Green Energy Moves Push Up Fuel Bills

Energy prices will continue to rise for households across the UK, according to a new report from the Government.

The average household bill could rise to £1,516 from the current £1,319 by 2030, the Department for Energy and Climate Change (DECC) said.

Certain Government programmes, such as fuel rebates, may reduce that figure by around £40 per household.

But environmental policies to develop greener and more diverse sources of energy are also contributing to rising bills.

The cost of such projects already make up 9% of an average duel-fuel household bill - equal to £112.

Energy Secretary Ed Davey said: "Global gas price hikes are squeezing households. They are beyond any Government's control and, by all serious predictions, are likely to continue rising."

He told Sky News: "A small part of the rises are coming from our government costs, but they are needed, to make sure we are more secure.

"We need clean energy so that we tackle climate change and have greater security, and we are not so dependent on imports."

The UK relies heavily on imported shipments of gas from continental Europe and Gulf states like Qatar.

The recent cold spell has put extra strain on supplies, leaving Britain vulnerable to price spikes on the international market.

The report showed 85% of the rise in household bills between 2010 and 2012 was from wholesale energy costs and network costs.

It also claimed that Government policies on home insulation and more efficient boilers have already helped bring down bills.

They are an average of 5% or £64 lower now and will be 11% or £166 lower by 2020, according to the research.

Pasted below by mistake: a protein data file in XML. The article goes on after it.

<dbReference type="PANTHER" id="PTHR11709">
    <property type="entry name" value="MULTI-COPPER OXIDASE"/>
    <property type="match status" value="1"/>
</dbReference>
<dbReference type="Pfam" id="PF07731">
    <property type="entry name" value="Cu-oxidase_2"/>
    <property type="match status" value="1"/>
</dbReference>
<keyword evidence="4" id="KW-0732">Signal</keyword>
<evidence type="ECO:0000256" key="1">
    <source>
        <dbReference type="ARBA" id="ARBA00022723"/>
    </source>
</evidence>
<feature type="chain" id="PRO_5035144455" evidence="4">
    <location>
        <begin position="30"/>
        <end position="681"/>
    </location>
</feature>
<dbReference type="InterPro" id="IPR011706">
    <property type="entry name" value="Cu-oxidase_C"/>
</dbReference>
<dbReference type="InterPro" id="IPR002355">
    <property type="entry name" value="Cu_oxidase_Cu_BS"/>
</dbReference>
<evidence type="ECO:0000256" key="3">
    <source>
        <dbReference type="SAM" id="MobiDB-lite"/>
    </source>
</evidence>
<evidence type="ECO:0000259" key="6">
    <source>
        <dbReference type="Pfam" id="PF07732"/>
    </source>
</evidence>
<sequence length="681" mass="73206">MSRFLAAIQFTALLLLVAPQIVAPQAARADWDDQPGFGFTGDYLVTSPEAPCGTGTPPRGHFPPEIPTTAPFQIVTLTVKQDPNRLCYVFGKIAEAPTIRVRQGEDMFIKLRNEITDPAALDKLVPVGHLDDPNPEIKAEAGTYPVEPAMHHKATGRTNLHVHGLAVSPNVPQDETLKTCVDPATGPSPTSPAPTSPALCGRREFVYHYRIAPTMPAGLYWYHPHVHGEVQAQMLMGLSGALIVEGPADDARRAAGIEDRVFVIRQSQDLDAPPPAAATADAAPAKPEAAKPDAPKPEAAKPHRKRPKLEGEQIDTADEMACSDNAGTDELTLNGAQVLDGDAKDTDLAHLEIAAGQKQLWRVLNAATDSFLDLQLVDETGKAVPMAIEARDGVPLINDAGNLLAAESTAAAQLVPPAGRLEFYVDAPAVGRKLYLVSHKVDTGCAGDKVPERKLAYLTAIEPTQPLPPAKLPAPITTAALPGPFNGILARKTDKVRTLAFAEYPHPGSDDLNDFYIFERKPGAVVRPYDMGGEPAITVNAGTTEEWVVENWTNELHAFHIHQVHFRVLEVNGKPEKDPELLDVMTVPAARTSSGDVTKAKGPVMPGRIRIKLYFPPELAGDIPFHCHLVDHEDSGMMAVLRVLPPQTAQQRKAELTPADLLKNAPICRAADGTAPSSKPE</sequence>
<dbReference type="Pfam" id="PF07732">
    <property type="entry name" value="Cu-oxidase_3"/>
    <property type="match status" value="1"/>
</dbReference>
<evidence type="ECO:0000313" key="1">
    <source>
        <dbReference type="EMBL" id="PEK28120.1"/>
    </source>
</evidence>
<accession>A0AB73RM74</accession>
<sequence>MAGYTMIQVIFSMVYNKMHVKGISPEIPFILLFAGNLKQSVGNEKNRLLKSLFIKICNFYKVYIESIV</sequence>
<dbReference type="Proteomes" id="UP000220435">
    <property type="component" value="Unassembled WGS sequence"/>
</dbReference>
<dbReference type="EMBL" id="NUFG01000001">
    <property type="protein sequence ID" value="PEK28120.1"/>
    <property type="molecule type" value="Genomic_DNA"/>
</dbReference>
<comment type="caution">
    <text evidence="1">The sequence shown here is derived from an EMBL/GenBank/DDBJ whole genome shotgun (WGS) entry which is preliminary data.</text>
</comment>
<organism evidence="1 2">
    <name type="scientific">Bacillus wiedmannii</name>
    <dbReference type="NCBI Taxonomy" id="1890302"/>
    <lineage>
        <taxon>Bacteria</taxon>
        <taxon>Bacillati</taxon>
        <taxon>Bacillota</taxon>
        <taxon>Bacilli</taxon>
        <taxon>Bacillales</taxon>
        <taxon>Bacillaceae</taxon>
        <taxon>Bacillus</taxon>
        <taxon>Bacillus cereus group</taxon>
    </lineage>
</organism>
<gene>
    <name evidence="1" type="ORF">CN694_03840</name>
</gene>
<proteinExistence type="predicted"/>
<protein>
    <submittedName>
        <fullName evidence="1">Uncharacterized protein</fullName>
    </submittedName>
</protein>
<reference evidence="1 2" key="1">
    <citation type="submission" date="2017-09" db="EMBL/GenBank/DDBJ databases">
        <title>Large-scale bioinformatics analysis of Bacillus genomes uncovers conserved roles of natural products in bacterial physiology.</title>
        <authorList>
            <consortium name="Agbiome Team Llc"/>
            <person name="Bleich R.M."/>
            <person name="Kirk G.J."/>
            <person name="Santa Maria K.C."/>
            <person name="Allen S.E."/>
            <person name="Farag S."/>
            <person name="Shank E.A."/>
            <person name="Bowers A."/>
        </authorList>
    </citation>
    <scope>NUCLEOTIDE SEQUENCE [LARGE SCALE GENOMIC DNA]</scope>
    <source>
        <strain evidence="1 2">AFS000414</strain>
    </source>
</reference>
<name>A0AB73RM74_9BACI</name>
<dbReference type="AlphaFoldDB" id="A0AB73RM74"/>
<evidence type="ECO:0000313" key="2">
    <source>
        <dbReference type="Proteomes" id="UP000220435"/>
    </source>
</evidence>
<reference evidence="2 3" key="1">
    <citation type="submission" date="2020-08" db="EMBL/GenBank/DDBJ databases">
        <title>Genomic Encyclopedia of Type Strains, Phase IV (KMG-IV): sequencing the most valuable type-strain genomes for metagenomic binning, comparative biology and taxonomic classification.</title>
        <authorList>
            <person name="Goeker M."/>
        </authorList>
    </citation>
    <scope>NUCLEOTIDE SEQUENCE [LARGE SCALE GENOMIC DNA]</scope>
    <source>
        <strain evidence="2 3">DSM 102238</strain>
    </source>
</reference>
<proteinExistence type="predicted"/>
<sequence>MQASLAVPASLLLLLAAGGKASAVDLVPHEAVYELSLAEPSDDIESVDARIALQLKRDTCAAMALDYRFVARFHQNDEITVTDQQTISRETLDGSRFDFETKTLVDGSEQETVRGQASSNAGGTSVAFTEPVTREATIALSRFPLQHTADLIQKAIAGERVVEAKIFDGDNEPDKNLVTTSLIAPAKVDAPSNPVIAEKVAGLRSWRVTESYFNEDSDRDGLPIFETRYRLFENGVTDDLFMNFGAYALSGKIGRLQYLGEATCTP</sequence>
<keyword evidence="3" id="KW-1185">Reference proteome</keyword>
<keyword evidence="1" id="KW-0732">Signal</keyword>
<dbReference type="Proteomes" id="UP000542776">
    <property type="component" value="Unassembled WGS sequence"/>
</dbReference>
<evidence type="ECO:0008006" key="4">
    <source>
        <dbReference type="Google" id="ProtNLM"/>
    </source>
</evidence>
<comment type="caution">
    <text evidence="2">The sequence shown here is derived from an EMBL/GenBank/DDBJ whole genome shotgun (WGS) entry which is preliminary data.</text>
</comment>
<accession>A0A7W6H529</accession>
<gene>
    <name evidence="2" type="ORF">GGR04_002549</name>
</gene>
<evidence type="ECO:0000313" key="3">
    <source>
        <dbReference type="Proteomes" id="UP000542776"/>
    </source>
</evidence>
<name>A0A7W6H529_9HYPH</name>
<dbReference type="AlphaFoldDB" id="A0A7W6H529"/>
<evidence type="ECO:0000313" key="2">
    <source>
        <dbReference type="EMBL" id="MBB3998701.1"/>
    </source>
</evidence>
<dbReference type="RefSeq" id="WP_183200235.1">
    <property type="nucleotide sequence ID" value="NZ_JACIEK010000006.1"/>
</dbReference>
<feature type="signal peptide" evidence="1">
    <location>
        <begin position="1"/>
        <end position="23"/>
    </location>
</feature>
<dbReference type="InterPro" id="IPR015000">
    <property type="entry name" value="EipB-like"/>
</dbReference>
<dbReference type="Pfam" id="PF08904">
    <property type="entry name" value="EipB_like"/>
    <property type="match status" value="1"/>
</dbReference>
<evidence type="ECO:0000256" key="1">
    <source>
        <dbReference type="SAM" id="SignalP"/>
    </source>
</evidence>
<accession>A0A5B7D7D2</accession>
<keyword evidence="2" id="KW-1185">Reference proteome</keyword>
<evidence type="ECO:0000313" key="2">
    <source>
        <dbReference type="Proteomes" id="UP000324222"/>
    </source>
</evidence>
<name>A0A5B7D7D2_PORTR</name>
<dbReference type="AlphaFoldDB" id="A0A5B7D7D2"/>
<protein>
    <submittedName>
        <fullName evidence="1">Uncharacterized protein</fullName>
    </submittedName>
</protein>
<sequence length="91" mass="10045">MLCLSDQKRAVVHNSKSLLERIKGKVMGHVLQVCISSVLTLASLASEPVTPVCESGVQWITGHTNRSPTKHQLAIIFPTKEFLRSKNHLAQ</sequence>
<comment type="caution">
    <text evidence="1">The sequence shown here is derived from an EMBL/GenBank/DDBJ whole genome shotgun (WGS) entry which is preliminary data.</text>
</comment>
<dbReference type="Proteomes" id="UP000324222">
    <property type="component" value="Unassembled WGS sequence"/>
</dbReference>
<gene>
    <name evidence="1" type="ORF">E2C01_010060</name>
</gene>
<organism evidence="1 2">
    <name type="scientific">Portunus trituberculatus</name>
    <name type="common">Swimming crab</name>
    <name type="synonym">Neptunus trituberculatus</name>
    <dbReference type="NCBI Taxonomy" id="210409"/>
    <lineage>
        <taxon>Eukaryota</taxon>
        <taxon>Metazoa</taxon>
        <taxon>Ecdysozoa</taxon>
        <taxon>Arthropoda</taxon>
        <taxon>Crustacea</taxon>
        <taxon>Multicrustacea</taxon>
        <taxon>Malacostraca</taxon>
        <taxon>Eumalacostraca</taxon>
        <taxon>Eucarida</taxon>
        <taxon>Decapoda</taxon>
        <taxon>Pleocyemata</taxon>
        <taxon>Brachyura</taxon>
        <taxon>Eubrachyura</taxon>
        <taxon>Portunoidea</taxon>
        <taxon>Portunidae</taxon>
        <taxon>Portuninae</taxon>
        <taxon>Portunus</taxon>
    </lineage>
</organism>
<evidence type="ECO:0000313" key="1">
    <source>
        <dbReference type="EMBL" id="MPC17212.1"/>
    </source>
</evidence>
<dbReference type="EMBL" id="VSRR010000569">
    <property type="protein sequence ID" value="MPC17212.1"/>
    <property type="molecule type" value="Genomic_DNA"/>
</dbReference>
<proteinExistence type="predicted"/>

Nearly half of the average dual fuel bill - £598 - goes on fossil fuels, and the second largest proportion is network costs, transport and distribution.

The report also highlights that household energy consumption has been on a downward trend since 2005, due in part to the efficiency measures already adopted.

James Lloyd, Director of the Strategic Society Centre, said, "It would really have been much better if the Government had been making some of these tough choices back when the economy was doing much better, and households and businesses had more money in their pockets."

Steve Radley, policy director at EEF, the manufacturers' organisation, said: "This is a wake-up call. Policies are already adding 30% to business electricity prices, and this will rise to 50% by 2020 and 70% by 2030.

"Measures to shield the most energy-intensive industries from a portion of the costs will make a difference but, unless we get a grip on spiralling policy costs, steeply rising electricity prices for the rest of the sector risk making the UK an increasingly unattractive location for industrial investment and undermining efforts to rebalance the economy."

Caroline Flint, shadow energy and climate change secretary, said: "The Government's underhand attempt to mask the real impact of its policies on families' energy bills is shameful.

"At a time when hard-pressed families and pensioners are seeing their incomes squeezed, only this out-of-touch Government could expect people to fork out thousands of pounds on new TVs, fridge freezers and washing machines.

"Instead of cooking the books to trick people into thinking their energy bills will be lower, ministers should get behind Labour's plans to overhaul the energy market and deliver fair prices for the public."

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